Player Profile

Bradley Jones

NameDate of Birth Country
Bradley Jones16-05-1974England

Name                :                     Bradley Jones
Highest Ranking        :        33 (1999/2000)
Highest Break        :            133 (2003 World Championship Qualifying)
Century Break        :             40

Bradley Jones (born 16 May 1974) is an English former professional snooker player.
Born in 1974, Jones turned professional in 1991. His first few years on the tour were low-key, but he reached the first semi-final of his career at Event 1 of the 1994 Strachan Challenge; there, he defeated Wayne Lloyd, John Giles, Darren Limbug, Billy Snaddon and Matt Wilson before losing 4–5 to Andy Hicks.
The following season, runs to the last 16 of the 1994 Benson & Hedges Championship, where he lost 2–5 to the rising Rod Lawler, and the quarter-final of Event 5 of the 1995 Minor Tour, where twenty-year-old John Higgins defeated him 4–0, were highlights, although Jones' prize money from these exploits amounted only to £1,575. 
The 1995/1996 season was very poor for Jones, and having earned nothing from ten tournaments, he dropped to 199th in the world rankings. However, he enjoyed a vast upturn in form from 1996; Jones reached the last 32 of the 1997 International Open, losing 1–5 to Paul Wykes, having earlier defeated the prominent Canadian Alain Robidoux 5–4, and also that year's Thailand Open, where the 1996 World finalist Peter Ebdon beat him 5–3. The highlight of this season was Jones' début appearance at the Crucible Theatre in the last 32 of the 1997 World Championship; he held John Parrott to 9–9, before losing the deciding frame by 44 points to 54.
Jones' performances in 1996/1997 had seen him rise 119 places in the rankings to 80th, and 1997/1998 saw more good form; having entered qualifying school to ensure he would keep his place on tour, Jones reached the last 32 of the 1997 UK Championship, losing 6–9 to Darren Morgan, and the last 48 of the 1998 Thailand Masters and that year's World Championship, meeting Jimmy White in both. In the former, he had led White 4–1 but lost 4–5, while the latter encounter resulted in a more comfortable 10–5 victory for White. Jones finished that season 44th in the world rankings, a rise of 155 places over two seasons.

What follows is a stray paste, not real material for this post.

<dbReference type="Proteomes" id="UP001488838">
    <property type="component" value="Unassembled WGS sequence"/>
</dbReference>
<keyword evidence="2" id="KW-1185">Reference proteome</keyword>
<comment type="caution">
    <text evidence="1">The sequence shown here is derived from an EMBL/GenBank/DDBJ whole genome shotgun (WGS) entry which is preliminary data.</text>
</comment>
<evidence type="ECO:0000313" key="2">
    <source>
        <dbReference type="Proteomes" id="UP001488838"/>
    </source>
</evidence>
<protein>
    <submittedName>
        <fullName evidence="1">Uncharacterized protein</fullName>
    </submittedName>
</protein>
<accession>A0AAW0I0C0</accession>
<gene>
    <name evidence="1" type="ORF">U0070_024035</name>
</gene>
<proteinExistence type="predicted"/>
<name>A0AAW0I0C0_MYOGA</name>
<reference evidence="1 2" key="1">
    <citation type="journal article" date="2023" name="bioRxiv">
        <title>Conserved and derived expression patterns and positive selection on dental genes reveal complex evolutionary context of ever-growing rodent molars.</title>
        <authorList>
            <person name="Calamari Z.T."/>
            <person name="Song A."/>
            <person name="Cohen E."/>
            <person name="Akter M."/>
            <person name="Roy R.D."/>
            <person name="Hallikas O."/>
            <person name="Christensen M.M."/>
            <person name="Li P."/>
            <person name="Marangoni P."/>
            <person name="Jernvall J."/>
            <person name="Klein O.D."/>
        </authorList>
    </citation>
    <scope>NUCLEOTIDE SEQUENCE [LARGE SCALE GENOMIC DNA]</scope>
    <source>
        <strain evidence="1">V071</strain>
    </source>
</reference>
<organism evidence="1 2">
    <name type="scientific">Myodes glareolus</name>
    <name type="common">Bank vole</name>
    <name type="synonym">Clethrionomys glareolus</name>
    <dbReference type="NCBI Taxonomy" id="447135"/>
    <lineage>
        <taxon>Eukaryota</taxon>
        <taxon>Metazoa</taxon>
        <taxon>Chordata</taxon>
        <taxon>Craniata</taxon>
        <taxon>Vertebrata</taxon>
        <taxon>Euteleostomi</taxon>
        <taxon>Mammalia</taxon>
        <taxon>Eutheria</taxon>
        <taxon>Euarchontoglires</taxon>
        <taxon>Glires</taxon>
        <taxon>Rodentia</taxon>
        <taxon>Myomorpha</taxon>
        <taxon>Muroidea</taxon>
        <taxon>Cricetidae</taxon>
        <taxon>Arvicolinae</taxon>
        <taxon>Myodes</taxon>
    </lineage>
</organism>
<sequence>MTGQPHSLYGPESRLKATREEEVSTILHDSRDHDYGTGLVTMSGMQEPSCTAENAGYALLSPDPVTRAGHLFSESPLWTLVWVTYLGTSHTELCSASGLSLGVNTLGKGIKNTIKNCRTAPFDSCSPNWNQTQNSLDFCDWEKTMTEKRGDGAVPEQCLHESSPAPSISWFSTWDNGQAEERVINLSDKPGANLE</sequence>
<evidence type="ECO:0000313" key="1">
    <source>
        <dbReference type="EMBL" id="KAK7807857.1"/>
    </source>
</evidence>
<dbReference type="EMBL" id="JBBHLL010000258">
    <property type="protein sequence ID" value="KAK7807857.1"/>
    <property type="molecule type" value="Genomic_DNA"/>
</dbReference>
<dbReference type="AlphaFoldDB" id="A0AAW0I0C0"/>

In the 1998/1999 season, Jones was defeated 2–5 by Ken Doherty in the last 16 of the 1998 Irish Open, and 3–5 by James Wattana in the last 32 of the 1998 Thailand Masters, Wattana's home event. Several more last-32 runs ensured that Jones would finish the season in the highest position of his career, 33rd in the world.
Now an established top-64 player, Jones reached the quarter-final of the 2000 Welsh Open, defeating Jamie Burnett, Jimmy Michie and Drew Henry before losing 1–5 to Higgins, who would go on to win the tournament.
The highlight of season 2000/2001 for Jones was a run to the last 16 of the 2000 China Open; there, he lost 3–5 to Henry.
After reaching the last 32 of the 2002 Scottish Open, where he lost to Dave Harold, Jones' form declined sharply once more. He failed to progress beyond the last 64 of another ranking event and, ranked 104th at the end of the 2003/2004 season, lost his professional status immediately thereafter at the age of 30.

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